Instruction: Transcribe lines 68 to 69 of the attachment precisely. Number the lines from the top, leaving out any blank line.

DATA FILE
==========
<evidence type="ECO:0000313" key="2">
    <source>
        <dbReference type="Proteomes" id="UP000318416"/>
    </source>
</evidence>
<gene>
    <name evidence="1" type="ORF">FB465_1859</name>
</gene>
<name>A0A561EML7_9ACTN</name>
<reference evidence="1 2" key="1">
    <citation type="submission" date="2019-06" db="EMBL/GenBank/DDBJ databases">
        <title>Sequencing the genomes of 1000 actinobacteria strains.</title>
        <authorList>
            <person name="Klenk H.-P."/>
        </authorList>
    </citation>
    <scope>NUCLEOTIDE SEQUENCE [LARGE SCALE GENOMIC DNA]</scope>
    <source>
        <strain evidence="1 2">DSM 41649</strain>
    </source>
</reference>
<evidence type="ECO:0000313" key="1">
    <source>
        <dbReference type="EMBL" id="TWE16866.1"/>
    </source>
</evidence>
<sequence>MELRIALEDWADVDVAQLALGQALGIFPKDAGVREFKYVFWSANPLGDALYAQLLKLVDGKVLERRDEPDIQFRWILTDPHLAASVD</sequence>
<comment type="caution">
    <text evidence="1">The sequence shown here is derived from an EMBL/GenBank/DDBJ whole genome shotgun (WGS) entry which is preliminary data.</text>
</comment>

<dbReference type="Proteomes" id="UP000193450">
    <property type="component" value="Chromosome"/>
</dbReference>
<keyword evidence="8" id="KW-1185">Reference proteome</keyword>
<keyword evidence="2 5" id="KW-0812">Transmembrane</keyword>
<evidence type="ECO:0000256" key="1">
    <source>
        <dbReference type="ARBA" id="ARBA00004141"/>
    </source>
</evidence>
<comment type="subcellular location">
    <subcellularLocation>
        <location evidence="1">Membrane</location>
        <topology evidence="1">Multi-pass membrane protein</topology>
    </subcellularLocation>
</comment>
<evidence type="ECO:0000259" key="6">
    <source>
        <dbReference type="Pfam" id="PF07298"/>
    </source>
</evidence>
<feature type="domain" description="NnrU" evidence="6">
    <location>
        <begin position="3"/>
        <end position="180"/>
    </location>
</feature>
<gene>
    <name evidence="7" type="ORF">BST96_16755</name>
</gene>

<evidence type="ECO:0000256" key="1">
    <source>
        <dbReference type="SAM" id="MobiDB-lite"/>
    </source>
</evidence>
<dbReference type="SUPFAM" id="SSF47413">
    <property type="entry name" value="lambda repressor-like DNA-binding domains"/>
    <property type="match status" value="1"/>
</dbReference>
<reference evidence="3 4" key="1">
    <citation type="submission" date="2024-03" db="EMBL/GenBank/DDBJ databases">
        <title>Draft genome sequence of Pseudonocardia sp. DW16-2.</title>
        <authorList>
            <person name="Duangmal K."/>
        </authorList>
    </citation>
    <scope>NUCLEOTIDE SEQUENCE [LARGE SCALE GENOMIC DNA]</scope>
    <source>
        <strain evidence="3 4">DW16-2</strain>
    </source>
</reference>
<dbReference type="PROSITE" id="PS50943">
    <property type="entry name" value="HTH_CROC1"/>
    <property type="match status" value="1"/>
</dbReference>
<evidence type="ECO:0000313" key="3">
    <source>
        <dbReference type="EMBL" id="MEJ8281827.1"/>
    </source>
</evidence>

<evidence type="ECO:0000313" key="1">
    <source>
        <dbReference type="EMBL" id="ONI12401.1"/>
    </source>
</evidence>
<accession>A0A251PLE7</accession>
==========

    <property type="match status" value="1"/>
</dbReference>